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Are there any instances where a contraction has become the standard spelling?

Ain't?
Brian Rodenborn
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Some publications require contractions when the alternative is a phrase with "not" in it. I belive the Wall Street Journal is one such. This is to guard against a complete change of meaning if the "not" is inadvertently omitted. It's much easier for a typesetter (or, these days, computer inputter) to drop a whole word than part of a contraction.
Of course, this is a matter of style, not a rule of grammar or usage.

Bob Lieblich
Why "not"?
Are there any instances where a contraction has become the standard spelling?

Ain't? Brian Rodenborn

That's correct: is the standard spelling for a nonstandard usage. would be another one.
As for standard usages, is a respelled contraction: It was previously (and is still, by some people) spelled . Then there are contractions containing substituting for or , such as and . And the word has as variant spellings , , and (1). Those could be considered contractions.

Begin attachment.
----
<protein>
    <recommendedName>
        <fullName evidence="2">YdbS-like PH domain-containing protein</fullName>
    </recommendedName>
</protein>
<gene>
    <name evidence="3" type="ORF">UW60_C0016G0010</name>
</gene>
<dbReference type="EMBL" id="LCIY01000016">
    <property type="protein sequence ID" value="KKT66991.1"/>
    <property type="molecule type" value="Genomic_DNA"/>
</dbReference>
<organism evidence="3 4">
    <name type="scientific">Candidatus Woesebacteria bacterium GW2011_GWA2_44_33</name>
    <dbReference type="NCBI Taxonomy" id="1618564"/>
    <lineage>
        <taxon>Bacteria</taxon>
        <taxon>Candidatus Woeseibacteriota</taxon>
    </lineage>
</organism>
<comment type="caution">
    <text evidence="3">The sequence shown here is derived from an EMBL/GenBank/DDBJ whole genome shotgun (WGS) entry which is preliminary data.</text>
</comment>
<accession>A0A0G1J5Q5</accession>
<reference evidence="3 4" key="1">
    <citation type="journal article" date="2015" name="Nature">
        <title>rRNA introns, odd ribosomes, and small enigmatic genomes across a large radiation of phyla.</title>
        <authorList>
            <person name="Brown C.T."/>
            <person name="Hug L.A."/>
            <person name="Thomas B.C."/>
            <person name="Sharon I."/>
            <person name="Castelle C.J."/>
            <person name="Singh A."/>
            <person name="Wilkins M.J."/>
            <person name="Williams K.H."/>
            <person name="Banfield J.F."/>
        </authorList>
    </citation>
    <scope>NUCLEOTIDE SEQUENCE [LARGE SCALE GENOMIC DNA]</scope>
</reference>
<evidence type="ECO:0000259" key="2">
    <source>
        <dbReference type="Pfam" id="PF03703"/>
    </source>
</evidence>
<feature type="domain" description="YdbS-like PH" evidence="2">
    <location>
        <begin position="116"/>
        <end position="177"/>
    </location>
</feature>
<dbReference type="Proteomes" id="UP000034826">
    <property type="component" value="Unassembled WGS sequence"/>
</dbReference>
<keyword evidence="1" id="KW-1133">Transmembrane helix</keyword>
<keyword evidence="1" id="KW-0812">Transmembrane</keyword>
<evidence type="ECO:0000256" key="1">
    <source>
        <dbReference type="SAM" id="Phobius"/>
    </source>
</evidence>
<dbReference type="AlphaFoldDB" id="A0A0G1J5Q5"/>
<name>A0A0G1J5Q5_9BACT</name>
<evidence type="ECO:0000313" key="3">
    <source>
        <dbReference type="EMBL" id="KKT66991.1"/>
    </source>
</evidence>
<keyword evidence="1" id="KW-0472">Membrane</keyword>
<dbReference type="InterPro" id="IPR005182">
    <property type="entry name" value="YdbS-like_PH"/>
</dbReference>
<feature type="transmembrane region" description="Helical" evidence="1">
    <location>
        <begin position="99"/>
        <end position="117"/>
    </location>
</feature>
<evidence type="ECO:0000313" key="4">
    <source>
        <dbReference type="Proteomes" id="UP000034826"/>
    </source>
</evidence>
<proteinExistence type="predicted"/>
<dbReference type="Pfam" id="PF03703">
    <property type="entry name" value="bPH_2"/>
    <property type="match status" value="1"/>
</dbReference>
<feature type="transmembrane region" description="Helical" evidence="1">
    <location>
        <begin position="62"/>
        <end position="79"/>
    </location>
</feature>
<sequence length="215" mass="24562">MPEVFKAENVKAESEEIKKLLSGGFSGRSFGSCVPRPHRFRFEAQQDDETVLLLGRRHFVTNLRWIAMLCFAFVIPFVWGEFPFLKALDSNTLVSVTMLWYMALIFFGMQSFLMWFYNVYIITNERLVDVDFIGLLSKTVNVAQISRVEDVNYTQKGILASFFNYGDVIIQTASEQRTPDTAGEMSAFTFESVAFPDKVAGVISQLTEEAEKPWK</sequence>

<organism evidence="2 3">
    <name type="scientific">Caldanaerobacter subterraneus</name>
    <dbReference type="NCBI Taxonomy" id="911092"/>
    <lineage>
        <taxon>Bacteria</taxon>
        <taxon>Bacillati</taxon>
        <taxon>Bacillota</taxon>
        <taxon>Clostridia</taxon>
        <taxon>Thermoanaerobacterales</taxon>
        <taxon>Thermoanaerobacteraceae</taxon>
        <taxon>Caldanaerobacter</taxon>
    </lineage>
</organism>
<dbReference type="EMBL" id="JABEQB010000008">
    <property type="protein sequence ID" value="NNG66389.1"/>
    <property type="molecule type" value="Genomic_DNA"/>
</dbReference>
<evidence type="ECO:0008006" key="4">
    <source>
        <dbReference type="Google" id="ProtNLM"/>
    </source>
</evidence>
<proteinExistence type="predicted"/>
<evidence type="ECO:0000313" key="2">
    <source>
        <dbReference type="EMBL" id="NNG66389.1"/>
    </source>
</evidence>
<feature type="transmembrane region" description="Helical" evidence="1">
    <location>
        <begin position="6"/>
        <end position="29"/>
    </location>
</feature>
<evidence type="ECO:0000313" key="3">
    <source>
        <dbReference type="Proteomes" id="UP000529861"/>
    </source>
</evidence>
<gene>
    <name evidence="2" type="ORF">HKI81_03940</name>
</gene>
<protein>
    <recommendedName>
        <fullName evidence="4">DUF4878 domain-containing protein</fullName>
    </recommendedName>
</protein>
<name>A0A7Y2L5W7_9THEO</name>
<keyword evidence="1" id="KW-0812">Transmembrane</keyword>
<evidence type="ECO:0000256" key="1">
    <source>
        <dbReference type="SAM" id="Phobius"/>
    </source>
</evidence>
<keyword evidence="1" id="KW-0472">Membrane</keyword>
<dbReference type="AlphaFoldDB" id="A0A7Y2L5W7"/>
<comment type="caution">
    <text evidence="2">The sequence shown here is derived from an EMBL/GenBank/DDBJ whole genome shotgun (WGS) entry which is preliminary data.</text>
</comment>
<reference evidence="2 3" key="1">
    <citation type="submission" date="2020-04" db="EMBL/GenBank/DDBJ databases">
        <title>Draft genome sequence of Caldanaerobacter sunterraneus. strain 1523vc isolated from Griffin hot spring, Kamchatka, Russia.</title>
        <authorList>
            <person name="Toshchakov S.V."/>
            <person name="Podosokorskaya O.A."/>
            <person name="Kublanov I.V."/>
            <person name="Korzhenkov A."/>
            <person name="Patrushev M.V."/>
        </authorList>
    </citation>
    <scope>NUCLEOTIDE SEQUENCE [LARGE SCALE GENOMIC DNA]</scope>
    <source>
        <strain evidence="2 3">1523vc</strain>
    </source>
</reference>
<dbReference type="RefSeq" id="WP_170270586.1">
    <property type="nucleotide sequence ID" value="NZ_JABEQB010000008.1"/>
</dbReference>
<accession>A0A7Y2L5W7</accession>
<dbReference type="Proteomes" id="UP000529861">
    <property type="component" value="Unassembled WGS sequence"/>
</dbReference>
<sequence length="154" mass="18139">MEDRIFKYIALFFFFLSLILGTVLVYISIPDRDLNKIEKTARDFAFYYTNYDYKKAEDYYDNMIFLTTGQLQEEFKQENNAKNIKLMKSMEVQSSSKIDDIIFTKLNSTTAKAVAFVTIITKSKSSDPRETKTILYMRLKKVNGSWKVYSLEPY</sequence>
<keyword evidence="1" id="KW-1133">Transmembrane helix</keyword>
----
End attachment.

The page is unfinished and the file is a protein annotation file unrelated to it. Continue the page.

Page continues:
Note:
(1) Also : All these variants are taken from the 11th edition of *Merriam Webster's Collegiate.*

Raymond S. Wise
Minneapolis, Minnesota USA
E-mail: mplsray @ yahoo . com
Hi everybody, I thougt that you shouldn't use contractions in written english (uups).Some days ago I came across an articel ... one of my grammar books, but can't. So my question is, does anyone of you know something about that? alex

You know, it's extremely annoying to see "English" written with a small letter when it is the language or people being referred to.(1)

As for not using contractions in written speech, this is mainly true of formal written speech, as in academic writing. Many newspaper columnists and book authors use contractions in order to keep an informal tone to their writing. However, when I mentioned in the newsgroup fr.lettres.langue.anglaise about contractions not being used in formal written speech, one member of that group cited an article on the Internet, which at the time had a different URL. The following uses the current URL:

From article Myths about Writing at
http://www.wooster.edu/writing center/myths.html
(quote)
5. *A writer can't use "I" or contractions in formal academic writing.*Academic writing encompasses a variety of genres and styles. There is NO one form which is common to all disciplines. The use of "I," for example, is necessary for a personal experience essay, which is indeed a form of academic writing. Many disciplines, including Literary studies and Rhetoric and composition studies, allow the use of contractions in certain journals and published books.
(end quote)
Note:
(1) When applied in the sports sense of the spin given to a ball, it is sometimes spelled with a small letter. See definition 5 under the entry "English" in the AHD4 at
http://www.bartleby.com/61/61/E0146100.html

Raymond S. Wise
Minneapolis, Minnesota USA
E-mail: mplsray @ yahoo . com